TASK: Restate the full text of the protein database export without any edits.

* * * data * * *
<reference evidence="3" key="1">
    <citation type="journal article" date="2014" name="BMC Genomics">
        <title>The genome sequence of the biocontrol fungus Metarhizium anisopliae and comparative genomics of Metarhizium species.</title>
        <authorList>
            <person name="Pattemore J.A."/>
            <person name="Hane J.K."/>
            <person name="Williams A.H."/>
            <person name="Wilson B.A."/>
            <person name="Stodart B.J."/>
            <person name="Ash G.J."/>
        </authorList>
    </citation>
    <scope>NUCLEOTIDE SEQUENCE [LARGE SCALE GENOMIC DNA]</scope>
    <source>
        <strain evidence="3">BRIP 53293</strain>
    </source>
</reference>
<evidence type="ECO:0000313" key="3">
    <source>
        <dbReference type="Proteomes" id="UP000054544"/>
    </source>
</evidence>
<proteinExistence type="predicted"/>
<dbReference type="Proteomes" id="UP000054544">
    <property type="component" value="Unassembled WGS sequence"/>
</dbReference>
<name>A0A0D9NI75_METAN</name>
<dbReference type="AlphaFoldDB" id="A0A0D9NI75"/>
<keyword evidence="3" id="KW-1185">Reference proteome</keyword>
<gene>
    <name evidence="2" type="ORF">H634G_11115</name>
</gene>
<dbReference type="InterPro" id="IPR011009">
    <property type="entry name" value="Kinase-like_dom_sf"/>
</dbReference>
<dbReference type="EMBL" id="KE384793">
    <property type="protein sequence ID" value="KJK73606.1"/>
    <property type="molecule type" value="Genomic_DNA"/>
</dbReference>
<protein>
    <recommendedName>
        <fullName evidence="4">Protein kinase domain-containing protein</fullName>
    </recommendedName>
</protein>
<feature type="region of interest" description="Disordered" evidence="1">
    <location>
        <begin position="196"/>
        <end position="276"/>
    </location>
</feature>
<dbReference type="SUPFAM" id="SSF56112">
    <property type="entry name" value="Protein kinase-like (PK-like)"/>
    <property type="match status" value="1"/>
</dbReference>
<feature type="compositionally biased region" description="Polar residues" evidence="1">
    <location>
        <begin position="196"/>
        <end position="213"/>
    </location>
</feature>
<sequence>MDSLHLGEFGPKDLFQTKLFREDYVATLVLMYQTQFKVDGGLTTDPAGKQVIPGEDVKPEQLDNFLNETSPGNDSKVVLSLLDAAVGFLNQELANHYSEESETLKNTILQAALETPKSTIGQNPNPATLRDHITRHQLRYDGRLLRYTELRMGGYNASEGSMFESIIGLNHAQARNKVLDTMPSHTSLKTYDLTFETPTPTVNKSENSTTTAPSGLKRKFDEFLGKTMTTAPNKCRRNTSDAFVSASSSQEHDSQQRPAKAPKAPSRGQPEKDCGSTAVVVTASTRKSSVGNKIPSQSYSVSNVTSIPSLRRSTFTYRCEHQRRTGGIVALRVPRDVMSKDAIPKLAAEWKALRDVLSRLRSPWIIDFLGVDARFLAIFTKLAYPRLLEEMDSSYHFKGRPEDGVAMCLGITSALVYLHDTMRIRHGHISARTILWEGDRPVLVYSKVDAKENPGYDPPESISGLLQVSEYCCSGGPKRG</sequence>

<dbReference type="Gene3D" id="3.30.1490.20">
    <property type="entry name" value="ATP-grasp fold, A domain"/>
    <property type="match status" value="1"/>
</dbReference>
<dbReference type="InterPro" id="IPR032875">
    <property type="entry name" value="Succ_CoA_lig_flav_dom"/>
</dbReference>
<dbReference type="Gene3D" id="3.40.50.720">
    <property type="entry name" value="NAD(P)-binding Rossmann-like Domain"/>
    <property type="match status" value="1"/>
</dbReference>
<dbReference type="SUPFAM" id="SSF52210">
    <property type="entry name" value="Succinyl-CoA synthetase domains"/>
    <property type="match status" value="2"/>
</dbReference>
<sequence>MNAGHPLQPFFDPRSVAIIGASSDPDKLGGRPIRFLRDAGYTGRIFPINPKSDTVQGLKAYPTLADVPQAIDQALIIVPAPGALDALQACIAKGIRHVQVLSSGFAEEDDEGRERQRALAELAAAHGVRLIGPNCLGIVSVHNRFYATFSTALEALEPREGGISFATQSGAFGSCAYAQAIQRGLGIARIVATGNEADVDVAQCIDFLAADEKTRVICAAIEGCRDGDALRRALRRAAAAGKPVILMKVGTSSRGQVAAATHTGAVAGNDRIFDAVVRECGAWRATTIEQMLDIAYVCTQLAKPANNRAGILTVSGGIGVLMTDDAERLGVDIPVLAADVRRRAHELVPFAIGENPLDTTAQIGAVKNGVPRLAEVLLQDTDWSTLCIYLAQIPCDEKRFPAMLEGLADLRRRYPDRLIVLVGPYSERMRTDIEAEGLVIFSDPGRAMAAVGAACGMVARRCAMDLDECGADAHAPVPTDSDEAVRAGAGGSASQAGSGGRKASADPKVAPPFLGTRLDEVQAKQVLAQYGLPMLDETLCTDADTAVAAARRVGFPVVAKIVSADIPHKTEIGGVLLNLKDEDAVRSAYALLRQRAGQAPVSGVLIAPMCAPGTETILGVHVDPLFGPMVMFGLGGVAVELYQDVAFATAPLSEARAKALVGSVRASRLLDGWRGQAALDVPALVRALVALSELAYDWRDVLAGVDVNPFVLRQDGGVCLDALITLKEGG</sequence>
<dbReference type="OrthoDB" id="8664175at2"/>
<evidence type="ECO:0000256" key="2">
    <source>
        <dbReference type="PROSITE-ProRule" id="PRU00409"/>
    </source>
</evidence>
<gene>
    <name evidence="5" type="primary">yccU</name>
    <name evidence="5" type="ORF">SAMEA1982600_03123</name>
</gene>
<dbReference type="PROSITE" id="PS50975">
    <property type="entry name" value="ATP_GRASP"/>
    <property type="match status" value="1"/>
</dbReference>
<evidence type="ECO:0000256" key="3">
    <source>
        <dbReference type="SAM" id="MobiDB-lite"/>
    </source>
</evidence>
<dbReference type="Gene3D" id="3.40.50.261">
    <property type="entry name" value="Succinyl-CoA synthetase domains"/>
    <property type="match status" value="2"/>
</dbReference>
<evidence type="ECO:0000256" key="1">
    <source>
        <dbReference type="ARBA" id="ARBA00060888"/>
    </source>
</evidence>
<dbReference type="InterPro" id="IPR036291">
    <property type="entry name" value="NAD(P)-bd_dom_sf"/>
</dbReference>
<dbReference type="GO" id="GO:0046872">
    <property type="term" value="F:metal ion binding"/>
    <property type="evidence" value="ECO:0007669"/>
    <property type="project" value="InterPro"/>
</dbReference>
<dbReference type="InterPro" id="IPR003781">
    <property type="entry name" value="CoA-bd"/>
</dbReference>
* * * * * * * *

<reference evidence="3" key="1">
    <citation type="journal article" date="2014" name="BMC Genomics">
        <title>The genome sequence of the biocontrol fungus Metarhizium anisopliae and comparative genomics of Metarhizium species.</title>
        <authorList>
            <person name="Pattemore J.A."/>
            <person name="Hane J.K."/>
            <person name="Williams A.H."/>
            <person name="Wilson B.A."/>
            <person name="Stodart B.J."/>
            <person name="Ash G.J."/>
        </authorList>
    </citation>
    <scope>NUCLEOTIDE SEQUENCE [LARGE SCALE GENOMIC DNA]</scope>
    <source>
        <strain evidence="3">BRIP 53293</strain>
    </source>
</reference>
<evidence type="ECO:0000313" key="3">
    <source>
        <dbReference type="Proteomes" id="UP000054544"/>
    </source>
</evidence>
<proteinExistence type="predicted"/>
<dbReference type="Proteomes" id="UP000054544">
    <property type="component" value="Unassembled WGS sequence"/>
</dbReference>
<name>A0A0D9NI75_METAN</name>
<dbReference type="AlphaFoldDB" id="A0A0D9NI75"/>
<keyword evidence="3" id="KW-1185">Reference proteome</keyword>
<gene>
    <name evidence="2" type="ORF">H634G_11115</name>
</gene>
<dbReference type="InterPro" id="IPR011009">
    <property type="entry name" value="Kinase-like_dom_sf"/>
</dbReference>
<dbReference type="EMBL" id="KE384793">
    <property type="protein sequence ID" value="KJK73606.1"/>
    <property type="molecule type" value="Genomic_DNA"/>
</dbReference>
<protein>
    <recommendedName>
        <fullName evidence="4">Protein kinase domain-containing protein</fullName>
    </recommendedName>
</protein>
<feature type="region of interest" description="Disordered" evidence="1">
    <location>
        <begin position="196"/>
        <end position="276"/>
    </location>
</feature>
<dbReference type="SUPFAM" id="SSF56112">
    <property type="entry name" value="Protein kinase-like (PK-like)"/>
    <property type="match status" value="1"/>
</dbReference>
<feature type="compositionally biased region" description="Polar residues" evidence="1">
    <location>
        <begin position="196"/>
        <end position="213"/>
    </location>
</feature>
<sequence>MDSLHLGEFGPKDLFQTKLFREDYVATLVLMYQTQFKVDGGLTTDPAGKQVIPGEDVKPEQLDNFLNETSPGNDSKVVLSLLDAAVGFLNQELANHYSEESETLKNTILQAALETPKSTIGQNPNPATLRDHITRHQLRYDGRLLRYTELRMGGYNASEGSMFESIIGLNHAQARNKVLDTMPSHTSLKTYDLTFETPTPTVNKSENSTTTAPSGLKRKFDEFLGKTMTTAPNKCRRNTSDAFVSASSSQEHDSQQRPAKAPKAPSRGQPEKDCGSTAVVVTASTRKSSVGNKIPSQSYSVSNVTSIPSLRRSTFTYRCEHQRRTGGIVALRVPRDVMSKDAIPKLAAEWKALRDVLSRLRSPWIIDFLGVDARFLAIFTKLAYPRLLEEMDSSYHFKGRPEDGVAMCLGITSALVYLHDTMRIRHGHISARTILWEGDRPVLVYSKVDAKENPGYDPPESISGLLQVSEYCCSGGPKRG</sequence>

<dbReference type="Gene3D" id="3.30.1490.20">
    <property type="entry name" value="ATP-grasp fold, A domain"/>
    <property type="match status" value="1"/>
</dbReference>
<dbReference type="InterPro" id="IPR032875">
    <property type="entry name" value="Succ_CoA_lig_flav_dom"/>
</dbReference>
<dbReference type="Gene3D" id="3.40.50.720">
    <property type="entry name" value="NAD(P)-binding Rossmann-like Domain"/>
    <property type="match status" value="1"/>
</dbReference>
<dbReference type="SUPFAM" id="SSF52210">
    <property type="entry name" value="Succinyl-CoA synthetase domains"/>
    <property type="match status" value="2"/>
</dbReference>
<sequence>MNAGHPLQPFFDPRSVAIIGASSDPDKLGGRPIRFLRDAGYTGRIFPINPKSDTVQGLKAYPTLADVPQAIDQALIIVPAPGALDALQACIAKGIRHVQVLSSGFAEEDDEGRERQRALAELAAAHGVRLIGPNCLGIVSVHNRFYATFSTALEALEPREGGISFATQSGAFGSCAYAQAIQRGLGIARIVATGNEADVDVAQCIDFLAADEKTRVICAAIEGCRDGDALRRALRRAAAAGKPVILMKVGTSSRGQVAAATHTGAVAGNDRIFDAVVRECGAWRATTIEQMLDIAYVCTQLAKPANNRAGILTVSGGIGVLMTDDAERLGVDIPVLAADVRRRAHELVPFAIGENPLDTTAQIGAVKNGVPRLAEVLLQDTDWSTLCIYLAQIPCDEKRFPAMLEGLADLRRRYPDRLIVLVGPYSERMRTDIEAEGLVIFSDPGRAMAAVGAACGMVARRCAMDLDECGADAHAPVPTDSDEAVRAGAGGSASQAGSGGRKASADPKVAPPFLGTRLDEVQAKQVLAQYGLPMLDETLCTDADTAVAAARRVGFPVVAKIVSADIPHKTEIGGVLLNLKDEDAVRSAYALLRQRAGQAPVSGVLIAPMCAPGTETILGVHVDPLFGPMVMFGLGGVAVELYQDVAFATAPLSEARAKALVGSVRASRLLDGWRGQAALDVPALVRALVALSELAYDWRDVLAGVDVNPFVLRQDGGVCLDALITLKEGG</sequence>
<dbReference type="OrthoDB" id="8664175at2"/>
<evidence type="ECO:0000256" key="2">
    <source>
        <dbReference type="PROSITE-ProRule" id="PRU00409"/>
    </source>
</evidence>
<gene>
    <name evidence="5" type="primary">yccU</name>
    <name evidence="5" type="ORF">SAMEA1982600_03123</name>
</gene>
<dbReference type="PROSITE" id="PS50975">
    <property type="entry name" value="ATP_GRASP"/>
    <property type="match status" value="1"/>
</dbReference>
<evidence type="ECO:0000256" key="3">
    <source>
        <dbReference type="SAM" id="MobiDB-lite"/>
    </source>
</evidence>
<dbReference type="Gene3D" id="3.40.50.261">
    <property type="entry name" value="Succinyl-CoA synthetase domains"/>
    <property type="match status" value="2"/>
</dbReference>
<evidence type="ECO:0000256" key="1">
    <source>
        <dbReference type="ARBA" id="ARBA00060888"/>
    </source>
</evidence>
<dbReference type="InterPro" id="IPR036291">
    <property type="entry name" value="NAD(P)-bd_dom_sf"/>
</dbReference>
<dbReference type="GO" id="GO:0046872">
    <property type="term" value="F:metal ion binding"/>
    <property type="evidence" value="ECO:0007669"/>
    <property type="project" value="InterPro"/>
</dbReference>
<dbReference type="InterPro" id="IPR003781">
    <property type="entry name" value="CoA-bd"/>
</dbReference>